Don’t you just love genealogy! It is like being on a treasure hunt. I find it such a fascinating hobby. History is one of my favorite interests, so getting to know who some of the participants are in your own family history is just great.
I’ve been having chats with my Mom about her grandmother, my great-greandmother, “Grammy Cobb” who’s second husband was Jeremiah Cobb of Madison Street in Wrentham, MA. Bertha (Wood) Mitchell was first married to William W. Mitchell. They were were the parents of my grandfather, Nelson B. Mitchell. I grew up on Madison Street so it makes it interesting for me to know how the family wound up there.
Apparently, Bertha lived in New Hampshire with William who passed away when she still had two young boys at home. She became employed as a housekeeper eventually by Mr. Cobb, several years her senior, and moved to Wrentham. I’m still trying to get some more facts about this.
What is really cool is that the very house that the Cobbs lived in at the end of Madison Street, close to Rt. 1, was visited by my husband as a child. His older sister and family rented the home after Donald Mitchell my grandfather’s brother who had lived in the home since childhood, moved out in the early 1960’s. It is an interesting weaving of history when I can learn about the house from memories of both my husband’s side and my side of the family.
What little I know is that it was one of the oldest homesteads in Wrentham. Cobbs migrated from Dedham, MA to Wrentham. Jeremiah Cobb was born in 1877 according to an 1880 and 1930 censuses and resided in Wrentham. The 1880 census reports that his father was Samuel A. Cobb, a laborer (30 y/o), whose wife Katherine B. Hawes who had 4 sons and 1 daughter, Jeremiah was 3 at the time. This family of 7 shared their homestead with a female cousin and a male laborer. Perhaps the 19 y/o young lady helped as a servant/nanny while the 51 y/o fellow worked on the farm. I am not certain if this was the same residence, that Jeremiah and Bertha inhabited, but it very well could have been.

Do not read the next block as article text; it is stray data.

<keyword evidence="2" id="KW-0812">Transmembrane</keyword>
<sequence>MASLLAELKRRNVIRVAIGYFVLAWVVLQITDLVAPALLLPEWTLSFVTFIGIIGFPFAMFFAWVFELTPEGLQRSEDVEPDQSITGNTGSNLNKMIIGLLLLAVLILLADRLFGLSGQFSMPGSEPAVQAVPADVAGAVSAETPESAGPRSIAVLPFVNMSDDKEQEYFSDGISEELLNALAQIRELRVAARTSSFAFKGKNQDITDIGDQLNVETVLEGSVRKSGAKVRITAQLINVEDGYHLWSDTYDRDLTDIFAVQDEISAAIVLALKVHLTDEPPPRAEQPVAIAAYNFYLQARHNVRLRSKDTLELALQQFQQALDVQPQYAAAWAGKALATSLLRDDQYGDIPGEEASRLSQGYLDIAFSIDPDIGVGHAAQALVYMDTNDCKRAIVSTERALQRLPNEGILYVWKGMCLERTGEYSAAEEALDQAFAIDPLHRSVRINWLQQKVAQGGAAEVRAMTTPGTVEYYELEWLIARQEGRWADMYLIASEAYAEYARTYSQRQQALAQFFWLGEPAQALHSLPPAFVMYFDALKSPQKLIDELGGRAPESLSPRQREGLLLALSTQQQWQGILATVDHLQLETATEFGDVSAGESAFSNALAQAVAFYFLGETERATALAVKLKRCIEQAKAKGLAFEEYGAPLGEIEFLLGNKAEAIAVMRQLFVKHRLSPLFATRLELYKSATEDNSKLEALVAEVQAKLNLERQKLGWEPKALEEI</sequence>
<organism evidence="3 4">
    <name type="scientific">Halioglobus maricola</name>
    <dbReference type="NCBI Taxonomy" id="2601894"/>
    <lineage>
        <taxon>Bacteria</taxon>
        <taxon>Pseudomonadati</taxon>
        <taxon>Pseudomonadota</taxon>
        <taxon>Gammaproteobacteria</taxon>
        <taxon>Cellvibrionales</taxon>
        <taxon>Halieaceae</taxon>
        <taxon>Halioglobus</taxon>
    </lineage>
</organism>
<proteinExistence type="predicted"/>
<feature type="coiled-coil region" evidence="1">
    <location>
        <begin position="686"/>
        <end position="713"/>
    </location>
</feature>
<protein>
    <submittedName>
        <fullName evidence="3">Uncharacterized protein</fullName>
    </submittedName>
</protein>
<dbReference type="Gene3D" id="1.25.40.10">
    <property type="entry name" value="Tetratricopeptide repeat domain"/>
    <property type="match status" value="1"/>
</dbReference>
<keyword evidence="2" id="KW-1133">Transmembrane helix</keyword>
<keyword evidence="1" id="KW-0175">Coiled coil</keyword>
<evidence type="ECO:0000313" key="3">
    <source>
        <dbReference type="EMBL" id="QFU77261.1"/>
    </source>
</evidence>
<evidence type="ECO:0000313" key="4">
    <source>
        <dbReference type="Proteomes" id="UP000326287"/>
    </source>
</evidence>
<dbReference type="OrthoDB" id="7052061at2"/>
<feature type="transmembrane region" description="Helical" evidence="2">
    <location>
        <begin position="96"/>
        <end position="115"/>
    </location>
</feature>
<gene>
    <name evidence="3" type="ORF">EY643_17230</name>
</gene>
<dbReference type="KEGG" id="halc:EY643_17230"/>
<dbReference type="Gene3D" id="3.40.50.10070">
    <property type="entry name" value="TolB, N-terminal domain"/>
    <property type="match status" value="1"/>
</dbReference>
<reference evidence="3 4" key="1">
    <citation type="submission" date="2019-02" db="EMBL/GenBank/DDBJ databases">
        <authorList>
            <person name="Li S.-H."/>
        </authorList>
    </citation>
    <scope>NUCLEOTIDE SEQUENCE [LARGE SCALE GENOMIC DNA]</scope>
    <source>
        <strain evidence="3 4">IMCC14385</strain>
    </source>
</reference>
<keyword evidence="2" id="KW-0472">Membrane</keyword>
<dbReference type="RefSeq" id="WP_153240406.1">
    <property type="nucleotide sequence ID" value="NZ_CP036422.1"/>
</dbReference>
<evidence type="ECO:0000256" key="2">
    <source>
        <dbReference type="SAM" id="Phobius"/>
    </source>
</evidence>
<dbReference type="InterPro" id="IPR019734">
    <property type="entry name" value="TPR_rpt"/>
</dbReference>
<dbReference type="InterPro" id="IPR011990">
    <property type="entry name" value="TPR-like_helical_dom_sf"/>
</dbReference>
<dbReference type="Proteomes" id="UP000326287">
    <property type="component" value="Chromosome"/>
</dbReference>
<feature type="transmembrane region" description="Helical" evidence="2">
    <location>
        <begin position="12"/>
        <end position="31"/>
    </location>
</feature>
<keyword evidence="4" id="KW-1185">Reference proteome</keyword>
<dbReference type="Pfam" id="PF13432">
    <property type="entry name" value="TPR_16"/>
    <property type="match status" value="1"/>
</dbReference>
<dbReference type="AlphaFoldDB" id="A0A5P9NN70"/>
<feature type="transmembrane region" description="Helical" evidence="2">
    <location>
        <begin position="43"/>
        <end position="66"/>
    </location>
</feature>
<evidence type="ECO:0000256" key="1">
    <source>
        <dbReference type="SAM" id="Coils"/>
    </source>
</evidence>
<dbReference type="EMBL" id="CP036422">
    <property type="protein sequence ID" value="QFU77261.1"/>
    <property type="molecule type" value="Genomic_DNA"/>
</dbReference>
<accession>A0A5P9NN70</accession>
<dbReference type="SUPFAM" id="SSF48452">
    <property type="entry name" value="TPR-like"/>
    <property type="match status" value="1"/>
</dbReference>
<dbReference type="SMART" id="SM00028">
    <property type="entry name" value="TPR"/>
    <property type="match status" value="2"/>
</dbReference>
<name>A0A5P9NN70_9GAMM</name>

My husband has early memories of visiting a big old white farm house white a farmer’s porch. He recalls an old delapated cabin in the back woods. “The witch lived there”. He remembers a brook on the property.
My Mom tells me about the house where she spent time with Grammy and Grampy Cobb. The house was equipped with a water pump in the kitchen an old fashioned stove where Grammy baked her Molasses cookies. She baked them without a measuring utensils . . . a handful of this, a pinch of that . . . so you never knew just how they would taste. There was a room off the house that had floor boards that could be lifted that a brook ran through where water could be retrieved. Mom was always afraid she might fall in. It was a place for cool storage also so it may have served as a spring house. There was a two holer outhouse in the back. There was also a cabin well out behind the house that may have been for the laborer or even an original home. Back inside, the living room had a wall that was cornered off. It was behind this wall that the family used to hide from the Indians said Grammy Cobb. I am uncertain when this took place. Above the fire was a beautiful large painting of Niagara Falls in a guilt frame.
Grammy and Grampy Cobb attended the Attleboro Advent Christian Church. Grampy, Jeremiah, used to take his horse and buggy to church. Later he had his driver’s license, but was better with the harness than the steering wheel. The Attleboro Advent Christian Church is where my mother’s parent’s Nelson Mitchell and Virginia Walton met. And the rest, I shall say, is history.